It was a surprisingly balmy October day, urban sketching in Sheffield with the talented folk of Urban Sketchers Yorkshire, taking in the sights of Sheffield.
In my sketchbook: Sheffield Town Hall, Sheffield Winter Garden (this was also my Inktober offering of the day, more on that later), The Globe Inn on Howard Street and a quick attempt at a horribly complicated panoramic view of Park Hill/Electric Works/Midland Station from Sheffield Hallam University stairwell.
I always like to carry a sketch kit around with me just in case I happen to have the urge to draw. This often means I’m switching bags and kit around and losing things, and generally lugging all kinds of weight around unnecessarily. I’ve seen a few DIY watercolour kits on the internet (probably Pinterest, let’s be honest) and the ones in Altoids tins looked perfect for what I needed, plus those little tins look really cool. Finding an Altoids tin in the UK turned out to be the biggest challenge but – top tip – I (my lovely, thoughtful bf) tracked a couple down for me by the checkout at Morrisons.
Once I’d munched my way through all the Altoids, which became quite addictive after a few days, I tried to be as minimal as possible with refilling the tin. So I’ve just glued in three primary (ish) half-pan colours that I had kicking around (Talens/Rembrandt Alizarin Crimson and Cadmium yellow, plus a Winsor & Newton Ultramarine), leaving space for a tiny Kuretake pocket water brush, and a square of kitchen roll. The lid of the tin works as a mixing palette.
Now I can put an A6 sketchbook, small Moleskine notebook, Tombow pen and mechanical pencil AND a set of watercolours in a small waterproof zip-up case, and just throw it in whatever bag I’m taking out. Very handy. Below are all the colours that I’ve discovered that I can make from those three colours so far. This was a mostly very unscientific process, except that I definitely wanted a dark grey, a couple of purples, a grass green and yellow ochre so I’m pleased I know that I can make those if I need to.
I must have walked on Burbage moor a thousand times but I don’t think I’ve been on Stanage edge for years, which is pretty terrible considering how often I drive past it and subconsciously take in its outline. It was forecast to be a nice afternoon so I decided to remedy that. (Click on the panorama below to view larger!)
I walked along the edge and took in views of most of the walks I did last week, including the Great Ridge and Dennis Knoll which you might be able to make out on my sketch above. I don’t think either the sketch or my iPhone photos do justice to how beautiful it was out there today – there was a breathtaking view from the trig point as the sun came out which I failed to capture, but I’m glad I was there to see it!
Owler Tor from Stanage
The Great Ridge (left) from Stanage
To Higger Tor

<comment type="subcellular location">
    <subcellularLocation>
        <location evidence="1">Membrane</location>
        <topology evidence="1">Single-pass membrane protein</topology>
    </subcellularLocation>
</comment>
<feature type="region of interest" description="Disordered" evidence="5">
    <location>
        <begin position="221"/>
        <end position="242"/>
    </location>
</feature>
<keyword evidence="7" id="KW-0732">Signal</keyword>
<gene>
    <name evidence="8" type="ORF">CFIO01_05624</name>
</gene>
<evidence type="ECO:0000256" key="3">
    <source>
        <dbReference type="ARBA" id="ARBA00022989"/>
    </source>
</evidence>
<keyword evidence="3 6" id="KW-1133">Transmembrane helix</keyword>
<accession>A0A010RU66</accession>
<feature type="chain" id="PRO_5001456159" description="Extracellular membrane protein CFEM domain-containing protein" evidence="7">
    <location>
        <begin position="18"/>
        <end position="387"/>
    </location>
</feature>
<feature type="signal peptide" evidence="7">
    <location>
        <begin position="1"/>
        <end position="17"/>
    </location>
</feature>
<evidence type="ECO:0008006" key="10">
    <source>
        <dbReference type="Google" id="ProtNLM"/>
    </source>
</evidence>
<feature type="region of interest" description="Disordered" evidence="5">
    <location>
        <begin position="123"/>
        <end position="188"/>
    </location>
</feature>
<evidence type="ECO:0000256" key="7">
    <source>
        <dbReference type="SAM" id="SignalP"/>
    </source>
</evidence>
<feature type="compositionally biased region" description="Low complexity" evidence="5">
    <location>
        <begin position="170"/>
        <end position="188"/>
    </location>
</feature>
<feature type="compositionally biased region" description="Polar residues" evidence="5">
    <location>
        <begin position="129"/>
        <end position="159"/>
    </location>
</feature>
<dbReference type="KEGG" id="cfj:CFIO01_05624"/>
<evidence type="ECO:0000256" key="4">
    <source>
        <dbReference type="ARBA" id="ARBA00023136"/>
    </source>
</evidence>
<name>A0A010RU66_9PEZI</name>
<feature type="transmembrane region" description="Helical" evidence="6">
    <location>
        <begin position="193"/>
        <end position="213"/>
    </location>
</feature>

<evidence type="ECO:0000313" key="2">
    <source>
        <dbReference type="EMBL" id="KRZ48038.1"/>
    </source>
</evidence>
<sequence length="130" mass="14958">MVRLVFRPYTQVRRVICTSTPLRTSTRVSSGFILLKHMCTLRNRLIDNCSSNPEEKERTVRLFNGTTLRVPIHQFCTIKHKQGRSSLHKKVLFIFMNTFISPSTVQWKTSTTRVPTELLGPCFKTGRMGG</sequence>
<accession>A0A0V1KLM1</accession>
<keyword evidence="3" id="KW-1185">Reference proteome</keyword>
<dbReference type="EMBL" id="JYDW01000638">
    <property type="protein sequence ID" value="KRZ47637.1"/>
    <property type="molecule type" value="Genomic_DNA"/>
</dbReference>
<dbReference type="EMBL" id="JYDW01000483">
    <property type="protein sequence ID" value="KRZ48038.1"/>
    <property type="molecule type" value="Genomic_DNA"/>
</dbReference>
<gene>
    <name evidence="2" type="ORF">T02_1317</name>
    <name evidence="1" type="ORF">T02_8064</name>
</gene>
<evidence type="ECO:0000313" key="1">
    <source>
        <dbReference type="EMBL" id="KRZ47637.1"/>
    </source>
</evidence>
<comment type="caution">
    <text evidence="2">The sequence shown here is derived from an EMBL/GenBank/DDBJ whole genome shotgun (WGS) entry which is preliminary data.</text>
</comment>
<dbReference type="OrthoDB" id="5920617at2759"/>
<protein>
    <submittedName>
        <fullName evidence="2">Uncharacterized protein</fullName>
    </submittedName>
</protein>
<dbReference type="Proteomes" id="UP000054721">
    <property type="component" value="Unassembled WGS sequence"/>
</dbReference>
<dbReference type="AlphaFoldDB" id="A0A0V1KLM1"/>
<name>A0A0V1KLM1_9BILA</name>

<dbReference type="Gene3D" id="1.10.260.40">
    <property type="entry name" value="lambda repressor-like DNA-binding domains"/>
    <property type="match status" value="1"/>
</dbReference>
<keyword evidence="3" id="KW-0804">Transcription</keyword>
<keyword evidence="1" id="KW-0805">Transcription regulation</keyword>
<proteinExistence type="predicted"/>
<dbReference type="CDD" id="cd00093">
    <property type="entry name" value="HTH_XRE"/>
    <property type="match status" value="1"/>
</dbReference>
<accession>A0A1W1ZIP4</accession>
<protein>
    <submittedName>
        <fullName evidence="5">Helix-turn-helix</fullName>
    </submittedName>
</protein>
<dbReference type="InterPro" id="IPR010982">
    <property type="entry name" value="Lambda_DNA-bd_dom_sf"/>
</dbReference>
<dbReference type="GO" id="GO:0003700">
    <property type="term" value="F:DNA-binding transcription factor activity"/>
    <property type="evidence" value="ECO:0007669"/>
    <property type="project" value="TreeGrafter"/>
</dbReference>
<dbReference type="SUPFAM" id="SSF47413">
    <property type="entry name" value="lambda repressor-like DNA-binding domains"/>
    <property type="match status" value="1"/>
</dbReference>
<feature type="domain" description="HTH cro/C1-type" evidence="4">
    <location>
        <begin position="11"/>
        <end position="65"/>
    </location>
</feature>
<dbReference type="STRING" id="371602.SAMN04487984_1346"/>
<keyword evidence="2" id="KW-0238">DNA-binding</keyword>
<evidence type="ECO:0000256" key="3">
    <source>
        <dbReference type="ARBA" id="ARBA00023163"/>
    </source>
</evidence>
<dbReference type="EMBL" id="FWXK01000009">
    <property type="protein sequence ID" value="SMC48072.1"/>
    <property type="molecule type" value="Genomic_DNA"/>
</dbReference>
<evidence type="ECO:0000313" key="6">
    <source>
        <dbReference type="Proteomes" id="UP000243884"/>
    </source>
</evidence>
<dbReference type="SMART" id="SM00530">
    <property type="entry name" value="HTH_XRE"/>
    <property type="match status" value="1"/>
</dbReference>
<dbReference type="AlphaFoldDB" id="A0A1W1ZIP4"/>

Sketch done, I walked back along the edge, down from the trig point and across the road to Higger Tor before heading back through the blossoming heather to Burbage bridge.
On the way home from Eyam yesterday I stopped for a quick walk at Longshaw Estate. Longshaw Lodge was originally the hunting lodge for the Dukes of Rutland. I won’t give the game away, but it features in ‘The Secret Rooms’ by Catherine Bailey, which is a good read if you are interested in fancy houses and historical mysteries.
Brontë fans: if you fancy staying a few days at Longshaw you can rent the old gamekeepers cottage, White Edge Lodge which is a landmark in the area and was used in the 2011 (Fassbender) version of Jane Eyre.
Duke’s Seat is a lovely outcrop of rocks that is popular with swallows and sheep. It is also the perfect spot to sit and sketch the view :)
Don’t let the bleak images on the National Trust website put you off visiting Eyam Hall. The Jacobean manor house has been let to the Trust on a 10 year lease and the family apparently only moved out in February, so I think it was a rush job to get some photographs up.
Hall from the walled garden
Front of the hall
Sketch in progress
It was just a flying visit today and I only took quick photos of the garden, but I am definitely planning another visit over the summer; if nothing else, there’s a lovely shady spot on the bowling green that I’ve got my eye on:
Monday: Day one of my holiday! Sketchbook in hand, I set out from Dennis Knoll, underneath Stanage Edge, on the short walk to North Lees Hall. I was a bit worried that I wouldn’t be able to see anything, because it started off really misty, but it soon cleared as I descended into the valley.
Possibly a very important note
Woodland is regenerating
North Lees Hall <3
North Lees Hall was Charlotte Bronte’s inspiration for Thornfield Hall in Jane Eyre. Apparently it was used in one of the many film adaptations too, but I’m not sure which one. You’re welcome. Google it? Anyway, it’s on my shopping list for when we win the Euromillions.
I stopped to attempt to draw the sheep on the drive back home. I probably didn’t take enough caution of the lambs though, as three of them had set up camp underneath my car by the time I’d finished.